'Saddest Bear In Europe' Is Rescued And Runs Free On Grass For First Time
He lived off beer and bread, but now he's finally safe.
Over the last few days, heavy crates have been rumbling into a wildlife sanctuary near Pristina, Kosovo.
And when those crates opened, a couple of bears who had been prisoners all their lives took their first tentative steps on the green grass of their new homes.
For Tomi and Gjina, who were once among "the saddest bears in Europe," every moment is nothing short of an epiphany.
Like Tomi's first experience with a pool of water.
And Gjina's first tentative steps into the great wide open.
There's a third fresh arrival at the Prishtina Bear Sanctuary named Pashuk. But the bear has yet to leave his new kennel. His door, however, will always be open and it's only a matter of time before he joins his new friends.
You can't blame any of them for taking things slowly. Their entire lives were spent in cages, as dubious tourist attractions in Albania. Over the last month or so, Four Paws, with help from the Albanian government, has freed them from a life in chains - a life whose sole purpose was to entertain passersby with sad spectacle.
"Our whole team is overjoyed with the rescue of Tomi, Pashuk and Gijna, knowing they will be given the highest standard of care for the rest of their lives," Claire LaFrance, communications director at Four Paws, told The Dodo. "They will never perform again, nor be forced to eat or drink inappropriate things, but most importantly, they are free from the confines and isolation of inadequate captivity."
Albania is still home to around 50 "display" bears, often living on a diet of beer and bread, never knowing life beyond a heavy chain.
"We hope that, for all of Albania's 'saddest bears' languishing in small cages, we are able to give them this very same, very happy ending," LaFrance said.
For now, Tomi, Gijna and Pashuk represent the first wave of freed Albanian bears, soaking up 40 sprawling acres along with bears rescued from similar straits across the region.
Although their future is bright now, their history of abuse has taken a toll.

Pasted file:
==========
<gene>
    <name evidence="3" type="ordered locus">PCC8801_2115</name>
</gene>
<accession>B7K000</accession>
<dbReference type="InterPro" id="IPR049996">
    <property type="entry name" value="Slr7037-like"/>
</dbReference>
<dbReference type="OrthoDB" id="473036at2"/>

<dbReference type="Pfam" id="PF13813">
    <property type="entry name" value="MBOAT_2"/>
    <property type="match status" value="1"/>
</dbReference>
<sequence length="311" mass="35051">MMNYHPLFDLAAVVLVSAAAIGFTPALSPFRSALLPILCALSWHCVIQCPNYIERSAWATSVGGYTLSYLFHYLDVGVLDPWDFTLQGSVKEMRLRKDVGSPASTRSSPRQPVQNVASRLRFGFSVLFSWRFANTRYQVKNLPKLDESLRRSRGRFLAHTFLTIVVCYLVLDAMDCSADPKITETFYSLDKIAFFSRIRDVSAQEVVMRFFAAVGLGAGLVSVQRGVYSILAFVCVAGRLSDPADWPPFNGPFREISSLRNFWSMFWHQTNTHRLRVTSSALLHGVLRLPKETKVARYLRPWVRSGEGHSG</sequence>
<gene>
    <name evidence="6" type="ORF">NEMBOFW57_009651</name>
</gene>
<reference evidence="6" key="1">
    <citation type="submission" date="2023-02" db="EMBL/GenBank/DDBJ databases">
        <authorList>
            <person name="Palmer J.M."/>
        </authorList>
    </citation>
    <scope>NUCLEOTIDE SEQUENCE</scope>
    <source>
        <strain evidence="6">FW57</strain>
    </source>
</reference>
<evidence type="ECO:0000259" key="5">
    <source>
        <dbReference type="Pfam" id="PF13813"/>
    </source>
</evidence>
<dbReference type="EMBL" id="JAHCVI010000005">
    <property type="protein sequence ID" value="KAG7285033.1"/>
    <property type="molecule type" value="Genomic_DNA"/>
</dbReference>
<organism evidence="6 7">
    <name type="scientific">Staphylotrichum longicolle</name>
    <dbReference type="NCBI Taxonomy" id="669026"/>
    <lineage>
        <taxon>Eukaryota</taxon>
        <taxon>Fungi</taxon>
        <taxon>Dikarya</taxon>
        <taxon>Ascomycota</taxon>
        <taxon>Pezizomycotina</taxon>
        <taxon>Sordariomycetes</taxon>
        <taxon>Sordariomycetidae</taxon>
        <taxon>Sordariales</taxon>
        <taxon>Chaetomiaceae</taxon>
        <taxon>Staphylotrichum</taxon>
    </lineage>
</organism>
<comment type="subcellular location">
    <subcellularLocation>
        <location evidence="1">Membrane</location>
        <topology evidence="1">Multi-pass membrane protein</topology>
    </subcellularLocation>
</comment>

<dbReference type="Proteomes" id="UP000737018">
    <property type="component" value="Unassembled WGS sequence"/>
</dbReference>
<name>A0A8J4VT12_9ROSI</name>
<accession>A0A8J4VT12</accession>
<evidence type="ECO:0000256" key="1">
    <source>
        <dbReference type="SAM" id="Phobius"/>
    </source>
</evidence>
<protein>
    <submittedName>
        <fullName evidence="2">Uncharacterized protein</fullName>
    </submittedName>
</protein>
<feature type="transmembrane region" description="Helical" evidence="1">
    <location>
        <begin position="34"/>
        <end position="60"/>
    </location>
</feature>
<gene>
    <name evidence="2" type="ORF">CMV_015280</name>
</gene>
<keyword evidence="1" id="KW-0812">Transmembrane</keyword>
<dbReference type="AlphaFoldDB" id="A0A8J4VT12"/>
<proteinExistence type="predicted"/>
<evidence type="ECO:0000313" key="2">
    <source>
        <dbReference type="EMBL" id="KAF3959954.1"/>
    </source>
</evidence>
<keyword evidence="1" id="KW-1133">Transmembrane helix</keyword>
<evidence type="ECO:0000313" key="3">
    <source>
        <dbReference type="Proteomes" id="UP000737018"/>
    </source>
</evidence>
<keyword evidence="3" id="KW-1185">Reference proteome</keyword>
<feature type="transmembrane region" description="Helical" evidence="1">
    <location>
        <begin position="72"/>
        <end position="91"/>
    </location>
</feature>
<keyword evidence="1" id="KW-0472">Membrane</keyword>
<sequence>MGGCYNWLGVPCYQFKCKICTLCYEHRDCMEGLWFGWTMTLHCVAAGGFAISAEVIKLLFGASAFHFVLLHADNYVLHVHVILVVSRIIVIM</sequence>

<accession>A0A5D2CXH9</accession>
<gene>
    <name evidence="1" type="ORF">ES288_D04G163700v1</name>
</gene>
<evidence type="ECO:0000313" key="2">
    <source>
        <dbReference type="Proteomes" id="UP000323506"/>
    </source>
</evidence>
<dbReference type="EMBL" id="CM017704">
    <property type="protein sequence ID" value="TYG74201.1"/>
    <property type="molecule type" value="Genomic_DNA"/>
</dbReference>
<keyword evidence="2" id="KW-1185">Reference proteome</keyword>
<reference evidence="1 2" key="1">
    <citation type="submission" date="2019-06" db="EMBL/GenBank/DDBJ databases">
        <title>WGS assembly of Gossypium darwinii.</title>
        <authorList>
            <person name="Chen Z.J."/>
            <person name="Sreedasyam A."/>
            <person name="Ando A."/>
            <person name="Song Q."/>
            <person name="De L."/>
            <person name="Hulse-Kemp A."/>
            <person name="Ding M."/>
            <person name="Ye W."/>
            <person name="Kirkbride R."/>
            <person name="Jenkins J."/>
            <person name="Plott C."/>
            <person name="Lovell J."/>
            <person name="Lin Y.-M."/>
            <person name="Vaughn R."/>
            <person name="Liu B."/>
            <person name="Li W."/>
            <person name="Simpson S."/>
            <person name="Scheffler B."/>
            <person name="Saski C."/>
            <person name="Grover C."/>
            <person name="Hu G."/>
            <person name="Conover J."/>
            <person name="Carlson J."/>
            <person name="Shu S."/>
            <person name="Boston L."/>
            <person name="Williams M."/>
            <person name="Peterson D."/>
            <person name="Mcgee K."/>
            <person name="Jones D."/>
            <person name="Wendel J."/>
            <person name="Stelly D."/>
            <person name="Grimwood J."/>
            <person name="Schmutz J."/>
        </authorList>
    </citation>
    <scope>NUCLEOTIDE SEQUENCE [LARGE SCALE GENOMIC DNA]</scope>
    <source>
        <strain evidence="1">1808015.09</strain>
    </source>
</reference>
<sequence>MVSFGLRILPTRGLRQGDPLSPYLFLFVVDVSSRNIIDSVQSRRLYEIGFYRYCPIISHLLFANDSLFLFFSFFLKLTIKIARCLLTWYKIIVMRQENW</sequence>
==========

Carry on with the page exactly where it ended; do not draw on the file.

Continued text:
Gijna, for instance, weighs just 140 pounds - a ghost of the 450 pounds that a healthy bear should tip the scales at, according to Four Paws.
Fortunately, at the sanctuary, she has all the room in the world to grow, no longer in a cell that measured just 13 by 6.5 feet.
And Tomi, whose former home was a concrete cell, flanked by toilets at the side of a restaurant, is nursing badly damaged teeth and injuries to his upper body.
Then there's the reclusive Pashuk, who was found nearly strangled by the steel collar that he had been growing into since he was a cub.
"I saw many suffering bears, but I have never seen anything like this," Carsten Hertwig, a bear expert at Four Paws, noted earlier this month. "The chain was grown in so deeply that the skin had already grown over it. His owners had put Pashuk on the chain when he was still small, locked him in the shed and never removed the chain ever since."
But when Pashuk chooses to emerge from his enclosure at the bear sanctuary, the chains will be long behind him. And for the first time in his life, he will be among friends.
"From now on, they'll be given the care they need in an appropriate environment, and will want for nothing," Thomas Pietsch, a wild animal expert at Four Paws, said in a press release sent to The Dodo.
While these bears found their way to a happy ending, many more remain scattered throughout Albania, suffering in silence. They need to be here. You can join this fight by signing this petition. You can also support Four Paws by making a donation here.
Watch a video of Tomi's rescue and arrival at the bear sanctuary below: